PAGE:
BRANDENBURG, Ky. — A Kentucky-based Ku Klux Klan group was ordered on Friday to pay $2.5 million in damages in a judgment that civil rights attorneys hope will bankrupt the chapter.
The Southern Poverty Law Center sued the nation's second-largest Klan outfit on behalf of a Latino teen severely beaten in 2006 by two Klan members. The Klansmen were convicted and served two years in prison.
A jury on Friday ordered Imperial Klans of America grand wizard Ron Edwards and two former lieutenants to pay 19-year-old Jordan Gruver $1.5 million for lost wages and medical expenses and Edwards to pay $1 million in punitive damages.
"I'm overwhelmed. I'm victorious," Gruver said. "And, I'm also sad. I'm sad because those guys are still going to be the same way that they were. That will never change."
Morris Dees, the lead attorney for the center, said after the verdict he plans to seize Edwards' property in Dawson Springs that serves as Klan headquarters along with any other assets that can be found. It wasn't clear what the property is worth.
Earlier, in his closing statement, Dees told jurors that a substantial financial award would stop the Kentucky-based group in its tracks.
"It's all about the money. It's all about the money," said Morris Dees. "If you stop the money, you'll cut the organization off."
The heavily tattooed Edwards plans to appeal the verdict. Despite the judgment, Edwards said the KKK will remain active.
"We're not going away," Edwards said.
Dees had argued during the civil trial that Edwards' group incited violence against minorities with racist speeches and "hate metal," leading to the attack on Gruver. Edwards, who represented himself during the trial, denied the charge and said his group's not generally violent.
The case was similar to nearly a dozen others brought by the center against hate groups. A similar lawsuit bankrupted the white supremacist group Aryan Nations in Idaho in 1999.
The trial centered on a beating Gruver suffered at the hands of former Klan lieutenants Jarred Hensley and Andrew Watkins. Gruver suffered a broken jaw, bruised ribs and permanent nerve damage to his left arm.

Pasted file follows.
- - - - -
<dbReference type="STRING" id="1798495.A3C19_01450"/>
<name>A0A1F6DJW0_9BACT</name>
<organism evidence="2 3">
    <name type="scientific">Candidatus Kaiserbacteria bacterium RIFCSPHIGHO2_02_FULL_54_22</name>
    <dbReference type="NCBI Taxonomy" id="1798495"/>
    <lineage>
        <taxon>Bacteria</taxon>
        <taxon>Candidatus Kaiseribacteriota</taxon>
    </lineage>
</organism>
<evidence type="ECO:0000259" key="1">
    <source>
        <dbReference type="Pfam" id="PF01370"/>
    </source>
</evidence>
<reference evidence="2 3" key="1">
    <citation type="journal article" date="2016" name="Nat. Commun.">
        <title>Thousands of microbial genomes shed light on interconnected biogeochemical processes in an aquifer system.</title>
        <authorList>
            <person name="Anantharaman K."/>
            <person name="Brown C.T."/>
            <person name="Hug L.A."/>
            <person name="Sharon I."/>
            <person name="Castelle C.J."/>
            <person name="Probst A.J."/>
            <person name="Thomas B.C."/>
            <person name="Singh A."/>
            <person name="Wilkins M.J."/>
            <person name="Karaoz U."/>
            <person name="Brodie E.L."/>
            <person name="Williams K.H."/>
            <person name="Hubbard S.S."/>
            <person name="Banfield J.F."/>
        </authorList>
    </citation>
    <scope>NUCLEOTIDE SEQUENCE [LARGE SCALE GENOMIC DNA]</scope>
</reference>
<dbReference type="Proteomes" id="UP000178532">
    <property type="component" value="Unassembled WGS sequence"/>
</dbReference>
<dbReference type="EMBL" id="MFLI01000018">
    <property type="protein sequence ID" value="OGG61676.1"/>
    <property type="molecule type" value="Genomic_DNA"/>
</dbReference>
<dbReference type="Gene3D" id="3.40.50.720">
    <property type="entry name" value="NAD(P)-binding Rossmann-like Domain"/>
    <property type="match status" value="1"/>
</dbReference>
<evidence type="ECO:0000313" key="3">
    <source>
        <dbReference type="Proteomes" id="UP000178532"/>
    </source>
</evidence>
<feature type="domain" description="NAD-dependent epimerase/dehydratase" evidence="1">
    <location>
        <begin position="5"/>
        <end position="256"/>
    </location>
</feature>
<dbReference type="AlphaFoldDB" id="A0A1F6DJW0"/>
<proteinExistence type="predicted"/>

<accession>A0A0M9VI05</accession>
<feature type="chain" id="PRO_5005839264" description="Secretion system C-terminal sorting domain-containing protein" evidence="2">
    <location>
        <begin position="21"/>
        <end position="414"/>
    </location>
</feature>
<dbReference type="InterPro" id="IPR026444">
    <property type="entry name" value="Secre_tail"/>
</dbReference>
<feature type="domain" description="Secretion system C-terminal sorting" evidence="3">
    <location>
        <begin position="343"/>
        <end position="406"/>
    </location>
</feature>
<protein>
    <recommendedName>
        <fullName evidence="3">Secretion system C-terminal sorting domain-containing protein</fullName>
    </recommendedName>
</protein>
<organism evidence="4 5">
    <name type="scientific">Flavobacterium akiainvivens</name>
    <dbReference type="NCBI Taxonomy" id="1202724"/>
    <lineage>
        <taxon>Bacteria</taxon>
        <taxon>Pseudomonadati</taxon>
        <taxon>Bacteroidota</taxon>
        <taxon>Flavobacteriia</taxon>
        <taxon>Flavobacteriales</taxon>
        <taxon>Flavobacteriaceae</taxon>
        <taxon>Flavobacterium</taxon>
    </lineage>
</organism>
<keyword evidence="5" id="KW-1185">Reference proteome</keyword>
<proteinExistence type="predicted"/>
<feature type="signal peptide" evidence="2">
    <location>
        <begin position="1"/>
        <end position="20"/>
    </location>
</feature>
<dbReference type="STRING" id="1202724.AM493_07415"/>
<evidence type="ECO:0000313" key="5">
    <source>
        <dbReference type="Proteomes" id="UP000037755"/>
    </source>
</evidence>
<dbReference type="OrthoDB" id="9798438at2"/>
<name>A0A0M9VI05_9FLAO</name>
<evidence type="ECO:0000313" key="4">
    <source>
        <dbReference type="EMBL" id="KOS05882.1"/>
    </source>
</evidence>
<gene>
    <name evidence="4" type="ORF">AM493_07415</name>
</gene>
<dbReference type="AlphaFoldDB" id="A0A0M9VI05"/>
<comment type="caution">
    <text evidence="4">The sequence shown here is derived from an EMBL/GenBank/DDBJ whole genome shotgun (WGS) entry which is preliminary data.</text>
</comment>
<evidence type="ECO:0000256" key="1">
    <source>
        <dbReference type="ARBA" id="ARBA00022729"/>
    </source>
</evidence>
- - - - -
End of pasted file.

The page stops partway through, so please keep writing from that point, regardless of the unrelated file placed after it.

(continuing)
The jury ordered Edwards to pay 20 percent of the compensatory damages, while splitting the remaining 80 percent evenly between Hensley and Watkins. The jury laid the $1 million in punitive damages solely on Edwards. Hensley, who had also represented himself, left the courthouse without commenting.
Watkins reached a confidential settlement with Gruver before the trial that will account for his share of Friday's judgment.
Jurors deliberated for nearly six-and-a-half hours after a three-day trial at the Meade County Courthouse. As Meade Circuit Judge Bruce Butler read the verdicts, several skinheads in the courtroom shook their heads and looked down.
The judgment against Edwards and Hensley is active for 15 years, giving Gruver and the center time to pursue assets, Dees said.
"No matter what he gets, we'll get a piece of it," Dees said.
Gruver, who testified earlier Friday about having nightmares and the extent of his injuries, celebrated the verdict by hugging his mother, Cindy. He then joined his family and left the courthouse under heavy security into a cold rain.
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